Cannabis treatment on a 20-year-old male markedly improved his chronic stuttering, recent research has found.
The patient, who had initially taken recreational cannabis, which led to improved speech as well as a reduction in his social anxiety, consequently worked with the medical team who administered varying strengths of medical cannabis — with a starting dose of 50mg/day using a vaporizer.
Eventually, the patient opted for more of the higher THC concentrations, with resulting “significant improvements” of speech fluency, nervousness and sleep, but also of attention and concentration, the researchers said. There were no side effects, and the benefits continued for more than a year.
Family members and friends noticed the effects, too.
“The improvement would be so significant that his fiancée would be able to identify whether he had used cannabis solely on the basis of his speech fluency,” the researchers found.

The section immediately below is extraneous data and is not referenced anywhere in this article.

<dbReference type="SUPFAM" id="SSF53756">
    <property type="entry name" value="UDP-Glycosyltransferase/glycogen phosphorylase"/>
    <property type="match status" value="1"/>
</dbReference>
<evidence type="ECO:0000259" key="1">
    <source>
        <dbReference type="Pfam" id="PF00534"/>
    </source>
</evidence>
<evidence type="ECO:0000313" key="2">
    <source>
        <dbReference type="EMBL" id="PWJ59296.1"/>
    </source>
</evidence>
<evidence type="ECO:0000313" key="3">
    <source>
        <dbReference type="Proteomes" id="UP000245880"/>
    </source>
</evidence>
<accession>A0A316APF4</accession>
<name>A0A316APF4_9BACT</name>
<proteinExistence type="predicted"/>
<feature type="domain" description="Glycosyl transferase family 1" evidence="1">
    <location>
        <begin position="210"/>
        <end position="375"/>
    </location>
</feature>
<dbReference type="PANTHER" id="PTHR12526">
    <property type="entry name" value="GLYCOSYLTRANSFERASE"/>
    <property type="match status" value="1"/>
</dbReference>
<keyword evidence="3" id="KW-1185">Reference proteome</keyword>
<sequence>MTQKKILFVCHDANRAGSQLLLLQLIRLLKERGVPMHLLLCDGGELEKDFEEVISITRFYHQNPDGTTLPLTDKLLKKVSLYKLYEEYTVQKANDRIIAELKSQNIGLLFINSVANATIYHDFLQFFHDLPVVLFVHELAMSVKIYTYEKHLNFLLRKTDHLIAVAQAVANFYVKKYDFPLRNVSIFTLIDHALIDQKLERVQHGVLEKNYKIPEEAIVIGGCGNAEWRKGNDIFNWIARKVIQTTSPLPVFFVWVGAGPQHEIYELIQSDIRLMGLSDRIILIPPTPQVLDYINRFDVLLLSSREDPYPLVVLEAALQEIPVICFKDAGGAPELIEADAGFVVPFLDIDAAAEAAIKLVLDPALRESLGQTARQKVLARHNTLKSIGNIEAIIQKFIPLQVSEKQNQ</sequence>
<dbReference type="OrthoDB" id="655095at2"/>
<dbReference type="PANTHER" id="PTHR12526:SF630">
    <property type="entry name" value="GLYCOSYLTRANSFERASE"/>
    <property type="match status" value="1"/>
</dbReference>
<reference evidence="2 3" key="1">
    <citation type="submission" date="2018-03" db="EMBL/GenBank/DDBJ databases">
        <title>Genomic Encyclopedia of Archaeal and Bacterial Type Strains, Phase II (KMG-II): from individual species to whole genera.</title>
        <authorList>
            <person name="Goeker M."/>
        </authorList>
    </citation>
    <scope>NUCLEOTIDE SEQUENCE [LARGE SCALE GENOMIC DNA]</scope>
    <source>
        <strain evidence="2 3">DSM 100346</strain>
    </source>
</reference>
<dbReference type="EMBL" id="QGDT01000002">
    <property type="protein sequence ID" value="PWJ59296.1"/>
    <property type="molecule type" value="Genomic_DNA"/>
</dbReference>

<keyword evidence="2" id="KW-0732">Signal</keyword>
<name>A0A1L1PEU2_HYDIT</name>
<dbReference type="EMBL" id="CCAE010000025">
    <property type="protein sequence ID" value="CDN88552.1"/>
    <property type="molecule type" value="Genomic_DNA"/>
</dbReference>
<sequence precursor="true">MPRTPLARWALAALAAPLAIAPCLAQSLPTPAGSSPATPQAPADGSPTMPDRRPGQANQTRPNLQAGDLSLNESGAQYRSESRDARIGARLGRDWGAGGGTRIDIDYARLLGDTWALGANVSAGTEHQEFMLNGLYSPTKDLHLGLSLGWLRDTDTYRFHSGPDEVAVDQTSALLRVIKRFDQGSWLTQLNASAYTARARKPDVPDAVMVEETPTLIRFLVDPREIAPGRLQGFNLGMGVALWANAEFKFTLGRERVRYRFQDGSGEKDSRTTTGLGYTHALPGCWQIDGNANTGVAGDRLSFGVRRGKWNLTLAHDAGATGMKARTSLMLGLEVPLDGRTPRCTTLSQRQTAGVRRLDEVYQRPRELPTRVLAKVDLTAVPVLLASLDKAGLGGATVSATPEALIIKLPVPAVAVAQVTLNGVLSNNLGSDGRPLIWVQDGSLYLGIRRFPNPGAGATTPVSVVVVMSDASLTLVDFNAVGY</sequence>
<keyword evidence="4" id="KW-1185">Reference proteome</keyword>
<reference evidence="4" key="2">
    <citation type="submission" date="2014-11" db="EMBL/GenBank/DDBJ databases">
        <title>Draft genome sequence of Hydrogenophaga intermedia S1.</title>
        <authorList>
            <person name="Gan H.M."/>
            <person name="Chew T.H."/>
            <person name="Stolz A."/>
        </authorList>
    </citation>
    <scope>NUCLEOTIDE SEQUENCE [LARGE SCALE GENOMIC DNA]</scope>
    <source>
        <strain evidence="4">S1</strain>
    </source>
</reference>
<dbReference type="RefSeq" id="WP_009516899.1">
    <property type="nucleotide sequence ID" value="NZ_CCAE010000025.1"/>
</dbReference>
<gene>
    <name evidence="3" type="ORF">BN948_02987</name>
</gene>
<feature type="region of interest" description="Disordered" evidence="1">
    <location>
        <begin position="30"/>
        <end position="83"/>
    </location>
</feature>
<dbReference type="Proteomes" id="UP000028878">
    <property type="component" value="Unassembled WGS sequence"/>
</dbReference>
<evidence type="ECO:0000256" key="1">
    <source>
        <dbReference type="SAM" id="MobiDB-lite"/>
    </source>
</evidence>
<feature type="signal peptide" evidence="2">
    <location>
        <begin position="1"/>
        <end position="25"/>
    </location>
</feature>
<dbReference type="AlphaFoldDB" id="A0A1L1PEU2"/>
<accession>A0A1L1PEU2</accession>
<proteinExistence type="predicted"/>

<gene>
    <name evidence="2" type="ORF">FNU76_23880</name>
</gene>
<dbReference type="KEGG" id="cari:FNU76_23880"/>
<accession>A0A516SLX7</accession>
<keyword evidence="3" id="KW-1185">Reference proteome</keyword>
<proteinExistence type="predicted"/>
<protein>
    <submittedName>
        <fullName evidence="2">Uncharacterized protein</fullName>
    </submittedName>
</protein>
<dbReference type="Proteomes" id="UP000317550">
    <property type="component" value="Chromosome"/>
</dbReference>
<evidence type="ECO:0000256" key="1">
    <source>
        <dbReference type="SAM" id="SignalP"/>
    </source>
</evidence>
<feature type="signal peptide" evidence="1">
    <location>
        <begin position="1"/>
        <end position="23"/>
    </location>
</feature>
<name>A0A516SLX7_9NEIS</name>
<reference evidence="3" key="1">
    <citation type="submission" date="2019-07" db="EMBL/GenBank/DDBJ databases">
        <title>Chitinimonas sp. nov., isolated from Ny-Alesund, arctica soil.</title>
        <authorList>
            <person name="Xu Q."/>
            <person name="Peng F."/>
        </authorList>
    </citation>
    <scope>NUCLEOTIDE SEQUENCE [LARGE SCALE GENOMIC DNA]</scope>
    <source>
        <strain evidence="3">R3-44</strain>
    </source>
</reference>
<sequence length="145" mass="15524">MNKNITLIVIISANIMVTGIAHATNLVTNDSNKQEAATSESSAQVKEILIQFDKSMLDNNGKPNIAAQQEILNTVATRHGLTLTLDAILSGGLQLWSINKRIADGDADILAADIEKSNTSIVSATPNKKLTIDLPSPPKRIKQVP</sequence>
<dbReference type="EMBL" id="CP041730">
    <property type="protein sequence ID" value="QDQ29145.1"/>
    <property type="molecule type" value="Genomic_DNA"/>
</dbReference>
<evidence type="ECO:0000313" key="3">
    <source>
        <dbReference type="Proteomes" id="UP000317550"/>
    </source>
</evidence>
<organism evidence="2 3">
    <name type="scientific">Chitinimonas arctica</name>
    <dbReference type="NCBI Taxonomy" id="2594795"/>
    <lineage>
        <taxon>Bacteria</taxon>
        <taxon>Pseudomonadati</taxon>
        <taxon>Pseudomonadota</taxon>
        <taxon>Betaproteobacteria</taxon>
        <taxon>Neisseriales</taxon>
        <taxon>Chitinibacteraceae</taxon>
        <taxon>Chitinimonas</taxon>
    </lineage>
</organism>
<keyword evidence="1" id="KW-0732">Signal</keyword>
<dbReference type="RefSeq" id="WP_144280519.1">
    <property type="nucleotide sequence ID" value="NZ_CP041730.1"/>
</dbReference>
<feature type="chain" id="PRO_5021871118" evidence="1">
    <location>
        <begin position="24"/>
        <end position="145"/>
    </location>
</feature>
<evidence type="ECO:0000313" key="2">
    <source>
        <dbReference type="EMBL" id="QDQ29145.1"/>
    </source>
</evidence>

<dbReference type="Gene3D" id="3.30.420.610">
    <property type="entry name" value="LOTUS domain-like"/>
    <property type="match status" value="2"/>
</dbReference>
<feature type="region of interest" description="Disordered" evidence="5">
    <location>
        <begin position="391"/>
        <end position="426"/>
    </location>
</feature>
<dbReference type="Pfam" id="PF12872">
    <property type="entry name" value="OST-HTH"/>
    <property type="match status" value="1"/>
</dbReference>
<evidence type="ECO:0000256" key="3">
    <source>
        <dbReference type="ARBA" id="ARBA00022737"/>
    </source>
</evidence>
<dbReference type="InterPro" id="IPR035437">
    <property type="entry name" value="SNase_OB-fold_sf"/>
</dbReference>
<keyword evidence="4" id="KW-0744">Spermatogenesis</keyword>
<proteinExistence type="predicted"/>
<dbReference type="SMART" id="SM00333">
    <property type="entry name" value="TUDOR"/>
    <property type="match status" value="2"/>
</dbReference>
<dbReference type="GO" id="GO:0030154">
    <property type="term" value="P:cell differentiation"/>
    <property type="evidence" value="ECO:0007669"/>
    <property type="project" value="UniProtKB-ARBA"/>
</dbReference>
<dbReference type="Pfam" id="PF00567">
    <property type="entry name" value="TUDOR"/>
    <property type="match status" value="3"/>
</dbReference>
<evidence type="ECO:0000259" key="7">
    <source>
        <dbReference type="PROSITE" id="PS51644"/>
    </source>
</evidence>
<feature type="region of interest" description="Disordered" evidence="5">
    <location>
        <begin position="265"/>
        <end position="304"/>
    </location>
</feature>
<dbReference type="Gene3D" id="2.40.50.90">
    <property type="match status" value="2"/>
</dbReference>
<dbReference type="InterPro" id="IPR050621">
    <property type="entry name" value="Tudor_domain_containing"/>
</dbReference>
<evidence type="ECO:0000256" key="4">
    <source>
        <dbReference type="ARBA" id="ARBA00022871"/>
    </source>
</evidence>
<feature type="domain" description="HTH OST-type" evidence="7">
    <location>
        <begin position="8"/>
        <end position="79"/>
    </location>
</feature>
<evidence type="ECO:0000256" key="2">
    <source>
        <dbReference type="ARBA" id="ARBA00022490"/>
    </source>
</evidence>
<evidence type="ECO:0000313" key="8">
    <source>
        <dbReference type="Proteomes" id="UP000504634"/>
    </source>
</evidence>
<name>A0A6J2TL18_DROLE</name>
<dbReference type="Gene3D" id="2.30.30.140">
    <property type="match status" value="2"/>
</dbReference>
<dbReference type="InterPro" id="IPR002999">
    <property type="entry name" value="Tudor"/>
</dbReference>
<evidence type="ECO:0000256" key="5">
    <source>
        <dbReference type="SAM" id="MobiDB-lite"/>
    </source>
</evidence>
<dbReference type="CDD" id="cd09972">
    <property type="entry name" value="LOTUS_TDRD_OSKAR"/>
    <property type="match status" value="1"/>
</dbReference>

The researchers stressed that much more research needs to be done to see if such observed effects may have wider implications. “Medicinal cannabis could be effective in treatment of refractory stuttering, but these preliminary data have to be confirmed in controlled studies,” the report concluded.
Cannabis And More Conventional Stutter Treatment
The patient had previously tried more established therapies for stuttering, or speech dysfluency, including speech therapy. He had also taken various medications designed to improve his sleeping patterns as well as those which might act as a potential treatment of attention or hyperactivity disorder.
While there was some benefit for his sleeping, the attention disorder medication proved to have no other effect. The use of cannabis recreationally further improved his sleeping as well as helped with the stuttering, the researchers noted.
In a separate interview with one of the report’s authors, the patient described how his life had “improved drastically” due to the cannabis treatment.
“I knew what it was like to be able to talk fluently and what I would do differently,” he said. “Now I am able to do things differently, and of course I’m much happier because of it.”